We use a single homemade 14 dump valve with a 120 cu ft air compressor used to provide the air/water jet assist.

                      Do you think these are the ideas that got us a Class 3 ISO rating in the middle of a barren desert?

                      //That's funny, you make me laugh!

                      You’ve probably just had a sheltered existence. The FD rarely has to shuttle more than 50 or 60 miles each way, so they've figured out a few things to make life easier, like not driving by static water in the 30 to 100 foot below the apparatus range without lifting water out of them.

                      ///According to NFPA, tankers/tenders with under 2500 gallons and quick unloading times are the most efficient tankers for use in water shuttle operations.

                      Gee, does NFPA run a fire department? NO! It is a committee full of opinions, rarely supported by fact. Yes! Here are some facts. All the best ISO ratings are held by those using big tankers. You know Class 3’s and 4’s without hydrants. Most scored Class 1 in water supply, the same as a hydrant system. Only 400 FD's ever got a tanker shuttle grade, odds are they don't sit on the committees either.

                      //And the ones with over 2500 gallons are best suited for stationary water supply. I

                      Only one FD has a Class 5 or better using a tanker as a stationary water supply. More NFPA theory I guess.

                      You see if you buy a 1200 gallon tanker and put a 10 inch dump valve on it does it make sense to buy a 3000 gallon tanker with the same size dump? NO! How abot two, or a jet on it??? That makes sense. If the 1200 fills with a single 2 ½” line would you set the big one up with a 2 ½” fill also? Most do. Not the best way tough.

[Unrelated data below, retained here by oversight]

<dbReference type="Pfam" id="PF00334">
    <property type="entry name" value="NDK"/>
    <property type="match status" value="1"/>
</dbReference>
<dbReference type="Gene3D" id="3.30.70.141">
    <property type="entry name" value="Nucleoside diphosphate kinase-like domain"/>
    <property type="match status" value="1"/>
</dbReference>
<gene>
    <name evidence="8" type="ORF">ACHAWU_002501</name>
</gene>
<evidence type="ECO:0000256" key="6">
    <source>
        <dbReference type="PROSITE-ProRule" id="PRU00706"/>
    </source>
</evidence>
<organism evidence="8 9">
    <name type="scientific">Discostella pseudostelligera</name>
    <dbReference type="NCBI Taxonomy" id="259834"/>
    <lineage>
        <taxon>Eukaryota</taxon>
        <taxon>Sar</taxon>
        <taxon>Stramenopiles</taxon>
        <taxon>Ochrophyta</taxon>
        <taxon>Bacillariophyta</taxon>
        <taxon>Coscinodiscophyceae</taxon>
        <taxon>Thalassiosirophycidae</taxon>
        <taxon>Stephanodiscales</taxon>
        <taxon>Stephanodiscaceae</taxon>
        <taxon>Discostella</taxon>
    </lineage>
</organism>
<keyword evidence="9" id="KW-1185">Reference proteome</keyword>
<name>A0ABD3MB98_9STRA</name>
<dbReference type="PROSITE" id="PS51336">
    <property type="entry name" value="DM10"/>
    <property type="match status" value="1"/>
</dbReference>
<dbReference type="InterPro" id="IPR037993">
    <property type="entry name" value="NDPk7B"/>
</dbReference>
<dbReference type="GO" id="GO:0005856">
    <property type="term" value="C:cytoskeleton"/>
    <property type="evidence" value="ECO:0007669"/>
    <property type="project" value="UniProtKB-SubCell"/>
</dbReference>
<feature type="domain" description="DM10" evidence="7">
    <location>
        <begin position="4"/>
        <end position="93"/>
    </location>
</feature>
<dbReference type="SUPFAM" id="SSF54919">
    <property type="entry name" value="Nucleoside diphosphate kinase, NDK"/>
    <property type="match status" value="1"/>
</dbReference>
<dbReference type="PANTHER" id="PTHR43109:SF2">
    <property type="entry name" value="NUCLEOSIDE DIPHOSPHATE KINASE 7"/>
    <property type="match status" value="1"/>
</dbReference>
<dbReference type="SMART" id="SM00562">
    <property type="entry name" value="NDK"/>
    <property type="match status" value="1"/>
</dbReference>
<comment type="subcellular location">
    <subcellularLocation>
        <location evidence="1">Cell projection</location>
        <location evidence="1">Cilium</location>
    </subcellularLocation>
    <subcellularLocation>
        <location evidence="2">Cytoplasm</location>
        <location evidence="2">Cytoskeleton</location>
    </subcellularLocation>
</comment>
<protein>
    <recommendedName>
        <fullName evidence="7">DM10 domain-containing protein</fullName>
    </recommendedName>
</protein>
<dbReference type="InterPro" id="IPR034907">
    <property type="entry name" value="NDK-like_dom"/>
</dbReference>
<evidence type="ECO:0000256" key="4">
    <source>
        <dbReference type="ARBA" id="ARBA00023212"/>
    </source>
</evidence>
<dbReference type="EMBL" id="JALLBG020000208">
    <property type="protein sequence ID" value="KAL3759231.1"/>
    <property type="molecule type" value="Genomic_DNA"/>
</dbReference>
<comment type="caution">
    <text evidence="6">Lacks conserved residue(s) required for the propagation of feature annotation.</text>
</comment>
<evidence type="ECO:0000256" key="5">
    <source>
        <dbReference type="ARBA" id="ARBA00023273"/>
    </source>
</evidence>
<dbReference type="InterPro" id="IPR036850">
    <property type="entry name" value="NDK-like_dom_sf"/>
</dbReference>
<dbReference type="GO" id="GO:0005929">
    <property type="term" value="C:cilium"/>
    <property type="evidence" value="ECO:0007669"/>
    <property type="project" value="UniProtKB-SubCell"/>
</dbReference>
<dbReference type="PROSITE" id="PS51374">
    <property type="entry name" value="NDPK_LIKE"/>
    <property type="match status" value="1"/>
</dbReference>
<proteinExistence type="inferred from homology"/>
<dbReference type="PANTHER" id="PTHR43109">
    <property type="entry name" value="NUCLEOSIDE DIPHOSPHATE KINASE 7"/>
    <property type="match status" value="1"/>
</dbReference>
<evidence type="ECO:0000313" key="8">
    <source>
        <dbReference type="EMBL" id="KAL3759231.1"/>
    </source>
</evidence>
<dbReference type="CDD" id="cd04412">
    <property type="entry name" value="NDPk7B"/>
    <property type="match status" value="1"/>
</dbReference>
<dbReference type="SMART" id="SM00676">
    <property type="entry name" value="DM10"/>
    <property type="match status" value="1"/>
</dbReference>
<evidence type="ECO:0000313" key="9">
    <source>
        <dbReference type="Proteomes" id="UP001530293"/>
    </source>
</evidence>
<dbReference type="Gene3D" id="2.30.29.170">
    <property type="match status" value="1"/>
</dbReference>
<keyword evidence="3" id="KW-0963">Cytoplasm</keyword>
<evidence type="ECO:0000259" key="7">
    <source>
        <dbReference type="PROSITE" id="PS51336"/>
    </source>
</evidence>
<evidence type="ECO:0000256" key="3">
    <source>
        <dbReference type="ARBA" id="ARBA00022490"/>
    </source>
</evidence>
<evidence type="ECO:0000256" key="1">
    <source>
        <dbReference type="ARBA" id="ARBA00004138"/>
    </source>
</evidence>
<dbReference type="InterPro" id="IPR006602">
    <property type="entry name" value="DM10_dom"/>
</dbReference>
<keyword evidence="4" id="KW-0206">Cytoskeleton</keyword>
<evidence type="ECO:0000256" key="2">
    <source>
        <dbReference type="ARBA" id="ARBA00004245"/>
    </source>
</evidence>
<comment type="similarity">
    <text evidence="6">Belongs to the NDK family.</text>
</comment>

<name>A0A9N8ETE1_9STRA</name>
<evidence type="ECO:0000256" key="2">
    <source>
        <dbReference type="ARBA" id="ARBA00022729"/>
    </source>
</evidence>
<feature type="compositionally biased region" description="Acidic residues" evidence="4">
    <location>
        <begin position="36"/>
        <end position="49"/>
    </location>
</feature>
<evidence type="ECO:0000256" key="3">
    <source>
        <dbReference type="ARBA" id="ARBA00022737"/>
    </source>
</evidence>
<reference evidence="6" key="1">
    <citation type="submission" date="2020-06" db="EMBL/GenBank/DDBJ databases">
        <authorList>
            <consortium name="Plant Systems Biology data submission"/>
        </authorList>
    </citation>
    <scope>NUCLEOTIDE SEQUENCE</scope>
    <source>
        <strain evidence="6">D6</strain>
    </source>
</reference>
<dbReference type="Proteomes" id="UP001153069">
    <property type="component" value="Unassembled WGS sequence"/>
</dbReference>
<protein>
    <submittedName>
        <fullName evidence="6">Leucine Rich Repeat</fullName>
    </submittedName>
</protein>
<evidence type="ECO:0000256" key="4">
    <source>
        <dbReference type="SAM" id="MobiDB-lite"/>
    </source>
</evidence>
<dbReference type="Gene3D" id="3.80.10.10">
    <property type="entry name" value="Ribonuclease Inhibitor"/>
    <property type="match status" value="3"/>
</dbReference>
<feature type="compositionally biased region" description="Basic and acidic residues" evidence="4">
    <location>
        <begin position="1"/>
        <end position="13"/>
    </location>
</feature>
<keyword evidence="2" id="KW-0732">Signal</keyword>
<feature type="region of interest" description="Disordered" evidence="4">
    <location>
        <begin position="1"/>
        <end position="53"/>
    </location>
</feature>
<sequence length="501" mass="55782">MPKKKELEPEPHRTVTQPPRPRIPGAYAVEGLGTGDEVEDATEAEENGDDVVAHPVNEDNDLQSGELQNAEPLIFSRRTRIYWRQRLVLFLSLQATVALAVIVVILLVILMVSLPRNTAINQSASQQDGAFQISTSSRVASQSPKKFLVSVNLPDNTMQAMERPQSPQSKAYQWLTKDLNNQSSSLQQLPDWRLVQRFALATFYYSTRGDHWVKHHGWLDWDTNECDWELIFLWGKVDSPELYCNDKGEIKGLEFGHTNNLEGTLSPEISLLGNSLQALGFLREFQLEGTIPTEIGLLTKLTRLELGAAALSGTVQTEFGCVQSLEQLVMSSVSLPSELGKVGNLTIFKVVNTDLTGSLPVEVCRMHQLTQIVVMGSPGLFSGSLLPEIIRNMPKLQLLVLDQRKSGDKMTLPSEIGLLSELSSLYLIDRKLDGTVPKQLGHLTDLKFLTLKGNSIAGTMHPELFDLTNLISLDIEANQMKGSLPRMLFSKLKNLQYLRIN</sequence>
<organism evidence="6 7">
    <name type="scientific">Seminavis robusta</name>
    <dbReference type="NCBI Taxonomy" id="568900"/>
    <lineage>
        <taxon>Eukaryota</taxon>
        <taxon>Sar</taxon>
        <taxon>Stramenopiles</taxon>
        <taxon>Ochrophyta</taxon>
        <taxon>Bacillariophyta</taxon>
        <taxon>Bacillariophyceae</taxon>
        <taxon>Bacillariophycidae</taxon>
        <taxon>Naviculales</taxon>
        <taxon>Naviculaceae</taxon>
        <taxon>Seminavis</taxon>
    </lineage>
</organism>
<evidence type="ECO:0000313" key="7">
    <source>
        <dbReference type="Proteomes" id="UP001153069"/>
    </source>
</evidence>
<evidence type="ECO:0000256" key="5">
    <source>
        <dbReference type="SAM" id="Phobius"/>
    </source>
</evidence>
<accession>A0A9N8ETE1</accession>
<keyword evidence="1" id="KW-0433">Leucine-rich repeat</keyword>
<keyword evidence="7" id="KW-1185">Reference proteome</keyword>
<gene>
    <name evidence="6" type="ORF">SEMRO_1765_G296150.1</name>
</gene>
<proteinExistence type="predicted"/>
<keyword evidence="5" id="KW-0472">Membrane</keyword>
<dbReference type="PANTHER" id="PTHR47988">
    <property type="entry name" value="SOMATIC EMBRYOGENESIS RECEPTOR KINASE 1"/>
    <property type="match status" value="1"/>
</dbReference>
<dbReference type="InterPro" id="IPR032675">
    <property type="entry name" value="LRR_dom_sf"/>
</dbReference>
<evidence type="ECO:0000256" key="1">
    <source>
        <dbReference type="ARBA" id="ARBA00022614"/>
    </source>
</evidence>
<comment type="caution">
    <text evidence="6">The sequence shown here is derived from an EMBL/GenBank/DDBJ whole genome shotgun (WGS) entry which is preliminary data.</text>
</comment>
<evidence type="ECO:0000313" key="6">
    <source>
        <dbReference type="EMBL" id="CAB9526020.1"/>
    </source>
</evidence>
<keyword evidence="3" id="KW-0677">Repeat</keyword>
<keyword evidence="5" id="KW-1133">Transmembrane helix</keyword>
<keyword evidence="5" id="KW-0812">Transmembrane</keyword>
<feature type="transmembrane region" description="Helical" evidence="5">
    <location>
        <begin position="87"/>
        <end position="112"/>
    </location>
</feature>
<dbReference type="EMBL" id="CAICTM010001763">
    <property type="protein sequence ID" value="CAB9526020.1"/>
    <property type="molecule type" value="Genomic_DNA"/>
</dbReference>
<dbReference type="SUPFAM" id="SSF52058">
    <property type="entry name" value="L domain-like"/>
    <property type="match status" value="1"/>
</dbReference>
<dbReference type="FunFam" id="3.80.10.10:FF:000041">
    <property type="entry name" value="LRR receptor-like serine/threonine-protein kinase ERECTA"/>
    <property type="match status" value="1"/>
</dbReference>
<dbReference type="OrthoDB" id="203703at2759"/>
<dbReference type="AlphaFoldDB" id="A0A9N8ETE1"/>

//professionally I like the 2500 gallon elliptical tank, 750/1000 gpm pump (plumped or tankers), tandem rear-axle Tanker, 2-3 person cab, and side and rear dump valves.

                      So what have you done with it? What is your ISO rating outside 1000 feet from a fire hydrant, you know third party verification of your FD’s ability?

                      //- its the fill and dump rates that will increase or decrease your fire flow rate.

                      If you let them. We have a 500 gpm hydrant and we run a 250 gpm brush truck to that hydrant to fill tankers. How fast can we fill a tanker? It fills them at 1250 gpm. There is a lot to this business that is not in the NFPA standards or IFSTA.